Imagine an old cabin, tucked away in the woods. A storm is on the way; the sky is dark and getting darker by the minute. A lone amplifier sits connected to a generator, it’s gentle humming echoed by birds anticipating the storm. Across the barren land walk two individuals, unrecognizable at first. They slowly come into focus just as the storm breaks free from the sky and electricity fills the air. Meet the Harpoonist and the Axe Murderer, affectionately known as H&AM, a blues inspired duo that makes more sound than thought possible from two people using only their feet, hands and mouths.

Shawn (the Harpoonist on the blues harp) and Matt (the Axe Murderer on the guitar) approached me this past summer when they were selected as Top 20 in the Peak Performance Project. They were given the task of building their brand, and a mutual friend suggested that they look at developing their story. Hence where I come in. Shawn and Matt have been playing music their whole lives, and they have had lots of interesting experiences along the way. The trouble was that whenever they were asked to give an interview, they felt like they were giving rehearsed or memorized lines. Their story needed an injection of colour; we had to tap into the very essence of what makes their music so appealing. And so I went digging.

Part of my process is what marketers refer to as “Discovery”; I like to think of this as the ‘Getting my hands dirty’ phase, which generally means talking with dozens of people connected to my client and then sorting through the weeds, the bulbs and the flowers. People are generally timid when it comes to being interviewed, so instead I set myself up as a friend looking to chat. I don’t come in with a set of questions that have anticipated answers; rather I gently peel away the layers to reveal the essence of an experience. If I can ask just one question and for the remainder of the interview be silent, I consider myself successful.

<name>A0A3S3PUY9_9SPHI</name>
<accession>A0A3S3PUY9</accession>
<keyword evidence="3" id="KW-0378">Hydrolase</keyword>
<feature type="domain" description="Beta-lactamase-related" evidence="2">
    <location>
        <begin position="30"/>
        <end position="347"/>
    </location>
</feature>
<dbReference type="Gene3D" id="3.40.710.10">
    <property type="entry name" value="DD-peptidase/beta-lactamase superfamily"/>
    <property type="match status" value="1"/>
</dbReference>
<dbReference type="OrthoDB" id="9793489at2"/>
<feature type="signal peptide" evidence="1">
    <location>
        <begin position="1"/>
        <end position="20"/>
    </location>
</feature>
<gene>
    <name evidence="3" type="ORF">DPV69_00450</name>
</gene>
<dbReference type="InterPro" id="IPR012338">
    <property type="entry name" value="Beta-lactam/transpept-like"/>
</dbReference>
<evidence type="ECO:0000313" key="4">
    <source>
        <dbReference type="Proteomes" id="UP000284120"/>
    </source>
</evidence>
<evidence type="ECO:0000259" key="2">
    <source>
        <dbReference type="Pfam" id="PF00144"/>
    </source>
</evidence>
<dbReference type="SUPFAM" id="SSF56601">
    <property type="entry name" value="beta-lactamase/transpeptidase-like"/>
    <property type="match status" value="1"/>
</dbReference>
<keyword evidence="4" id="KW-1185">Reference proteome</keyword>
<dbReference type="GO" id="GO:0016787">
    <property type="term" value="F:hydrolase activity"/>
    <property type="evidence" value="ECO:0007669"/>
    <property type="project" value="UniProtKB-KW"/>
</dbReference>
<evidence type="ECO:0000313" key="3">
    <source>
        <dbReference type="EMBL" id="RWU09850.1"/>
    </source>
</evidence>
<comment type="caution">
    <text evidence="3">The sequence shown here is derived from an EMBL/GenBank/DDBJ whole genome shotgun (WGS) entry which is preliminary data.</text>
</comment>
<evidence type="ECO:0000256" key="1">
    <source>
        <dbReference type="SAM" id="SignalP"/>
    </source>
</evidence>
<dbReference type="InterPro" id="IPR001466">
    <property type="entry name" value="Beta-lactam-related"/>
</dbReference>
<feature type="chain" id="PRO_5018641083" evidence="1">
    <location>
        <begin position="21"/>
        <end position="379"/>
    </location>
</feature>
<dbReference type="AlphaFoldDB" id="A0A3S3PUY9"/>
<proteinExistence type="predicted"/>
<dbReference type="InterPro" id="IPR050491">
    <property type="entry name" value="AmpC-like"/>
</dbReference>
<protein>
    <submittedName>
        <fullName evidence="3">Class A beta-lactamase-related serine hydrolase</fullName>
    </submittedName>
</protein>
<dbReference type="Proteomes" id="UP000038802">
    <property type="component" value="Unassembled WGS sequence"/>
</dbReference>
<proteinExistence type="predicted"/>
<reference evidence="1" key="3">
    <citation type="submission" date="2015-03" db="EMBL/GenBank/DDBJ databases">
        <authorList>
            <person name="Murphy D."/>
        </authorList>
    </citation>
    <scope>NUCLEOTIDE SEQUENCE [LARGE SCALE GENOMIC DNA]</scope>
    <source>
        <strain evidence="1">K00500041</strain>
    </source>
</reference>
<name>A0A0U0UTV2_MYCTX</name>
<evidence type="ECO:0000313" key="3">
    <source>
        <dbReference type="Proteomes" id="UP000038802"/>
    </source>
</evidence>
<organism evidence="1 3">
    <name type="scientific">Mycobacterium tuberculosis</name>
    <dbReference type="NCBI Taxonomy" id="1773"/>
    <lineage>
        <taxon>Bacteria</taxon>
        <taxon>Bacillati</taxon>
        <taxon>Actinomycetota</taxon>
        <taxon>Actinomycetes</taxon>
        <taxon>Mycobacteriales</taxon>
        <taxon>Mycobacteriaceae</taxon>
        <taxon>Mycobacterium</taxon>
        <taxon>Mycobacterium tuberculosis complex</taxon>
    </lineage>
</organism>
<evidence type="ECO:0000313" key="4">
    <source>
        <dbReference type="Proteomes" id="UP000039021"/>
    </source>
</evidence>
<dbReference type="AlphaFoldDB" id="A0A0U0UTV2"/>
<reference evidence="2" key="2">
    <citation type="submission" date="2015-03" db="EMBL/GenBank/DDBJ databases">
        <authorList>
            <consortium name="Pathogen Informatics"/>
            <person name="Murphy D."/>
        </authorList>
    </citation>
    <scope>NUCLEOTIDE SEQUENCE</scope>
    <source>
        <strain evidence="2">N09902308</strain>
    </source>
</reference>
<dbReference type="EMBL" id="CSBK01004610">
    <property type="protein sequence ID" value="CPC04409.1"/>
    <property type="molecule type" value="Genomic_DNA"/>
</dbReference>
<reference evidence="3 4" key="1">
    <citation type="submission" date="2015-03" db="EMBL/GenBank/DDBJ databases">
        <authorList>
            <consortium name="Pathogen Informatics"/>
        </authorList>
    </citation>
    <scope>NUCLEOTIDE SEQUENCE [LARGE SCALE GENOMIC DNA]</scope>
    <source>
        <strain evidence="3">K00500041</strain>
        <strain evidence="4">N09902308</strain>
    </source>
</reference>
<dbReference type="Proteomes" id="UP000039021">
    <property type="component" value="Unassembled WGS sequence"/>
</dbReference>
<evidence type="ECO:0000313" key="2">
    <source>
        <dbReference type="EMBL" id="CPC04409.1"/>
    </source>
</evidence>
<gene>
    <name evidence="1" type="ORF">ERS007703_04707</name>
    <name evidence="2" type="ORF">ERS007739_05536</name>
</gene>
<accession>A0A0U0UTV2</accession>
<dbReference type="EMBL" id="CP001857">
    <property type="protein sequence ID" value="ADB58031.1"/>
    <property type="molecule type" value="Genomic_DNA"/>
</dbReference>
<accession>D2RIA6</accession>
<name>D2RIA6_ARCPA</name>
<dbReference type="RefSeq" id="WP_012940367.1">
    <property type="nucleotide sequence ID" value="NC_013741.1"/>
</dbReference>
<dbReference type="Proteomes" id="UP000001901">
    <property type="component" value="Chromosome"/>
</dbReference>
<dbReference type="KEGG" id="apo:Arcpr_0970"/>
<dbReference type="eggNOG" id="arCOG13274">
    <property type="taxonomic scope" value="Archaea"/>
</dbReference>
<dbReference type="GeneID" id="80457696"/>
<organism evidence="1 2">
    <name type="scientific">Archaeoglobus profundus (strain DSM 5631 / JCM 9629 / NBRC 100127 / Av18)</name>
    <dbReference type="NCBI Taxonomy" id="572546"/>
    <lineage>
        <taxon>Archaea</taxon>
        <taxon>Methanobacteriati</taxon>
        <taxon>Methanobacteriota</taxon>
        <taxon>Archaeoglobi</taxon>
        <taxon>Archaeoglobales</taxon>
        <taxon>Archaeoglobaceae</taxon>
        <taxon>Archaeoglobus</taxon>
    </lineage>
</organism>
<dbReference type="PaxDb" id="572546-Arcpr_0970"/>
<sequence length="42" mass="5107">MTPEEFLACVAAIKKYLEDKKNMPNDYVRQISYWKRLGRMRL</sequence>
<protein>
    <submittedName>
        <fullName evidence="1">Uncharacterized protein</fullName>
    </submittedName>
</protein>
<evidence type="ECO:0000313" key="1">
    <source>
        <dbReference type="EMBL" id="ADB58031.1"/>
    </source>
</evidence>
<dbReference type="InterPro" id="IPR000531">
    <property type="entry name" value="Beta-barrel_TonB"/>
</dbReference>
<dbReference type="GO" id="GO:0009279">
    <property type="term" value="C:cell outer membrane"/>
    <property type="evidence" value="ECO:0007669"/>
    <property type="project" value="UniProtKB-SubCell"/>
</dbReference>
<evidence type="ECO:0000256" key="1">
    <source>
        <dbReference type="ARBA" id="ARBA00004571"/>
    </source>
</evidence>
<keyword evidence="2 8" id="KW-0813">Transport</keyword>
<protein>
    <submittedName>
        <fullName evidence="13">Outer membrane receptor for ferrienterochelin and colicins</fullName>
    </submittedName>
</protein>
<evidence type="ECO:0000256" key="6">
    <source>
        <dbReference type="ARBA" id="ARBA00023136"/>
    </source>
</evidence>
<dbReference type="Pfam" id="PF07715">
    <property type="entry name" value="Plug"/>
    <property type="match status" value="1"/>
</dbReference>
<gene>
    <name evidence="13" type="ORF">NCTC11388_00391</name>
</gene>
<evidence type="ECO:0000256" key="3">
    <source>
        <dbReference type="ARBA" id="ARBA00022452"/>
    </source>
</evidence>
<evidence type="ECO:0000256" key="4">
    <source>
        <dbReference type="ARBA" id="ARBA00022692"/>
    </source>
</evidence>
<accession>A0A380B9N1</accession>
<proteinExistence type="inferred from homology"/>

People love to tell their stories and, even more, they love when people genuinely listen. When I started gathering stories from family members and friends, industry professionals and other musicians, including Blues legends, I was thrilled to unearth stories that revealed threads and patterns that I knew would make an enticing story. The beauty of storytelling is that we all know when it is done well; as soon as Shawn and Matt read the final story, they felt everything click. At the core of their story is a sense of historical preservation; they love and respect the origins of their music – “the blues simply poured out of them like sap from a tree” – yet there is also the desire to break free from restraints and tap into the raw emotionality of the Blues as they feel it. The story we ended up creating entices the senses and emphasizes the tactile experience of what it means to play and hear H&AM’s music.

After I developed the Brand Story, Shawn and Matt enlisted the artistic talents of Matt’s brother Ben to create a visually stunning logo that represents the story we created. The H&AM brand will continue to evolve, but the story has been planted. I can’t wait to see where they take their story next. Follow them on their journey and if you can, go see them live. You won’t regret it.




My Bag Full of Tricks

Now that I am a public speaking enthusiast (see last post), I thought I could use a little refresher on the ins and outs of delivering a TED worthy presentation. A friend of mine told me about Stand & Deliver, a tw0-day intensive workshop in Vancouver that promises to “hardwire your brain to your lips” – I was instantly intrigued.

I have been speaking in front of strangers for years – but usually around a board room table, pitching a new client, or facilitating a workshop. Getting up in front of an audience and ‘owning the floor’ is a whole new ball game. I think what intimidated (note my use of the passive tense!) me the most was having dozens, if not hundreds, of eyes on me without anything to break the tension. I am someone who feels things deeply – I wear my heart on my sleeve and you ALWAYS know when I am holding something back or when I have been offended. It is hard to hide your emotions when they are so damn strong!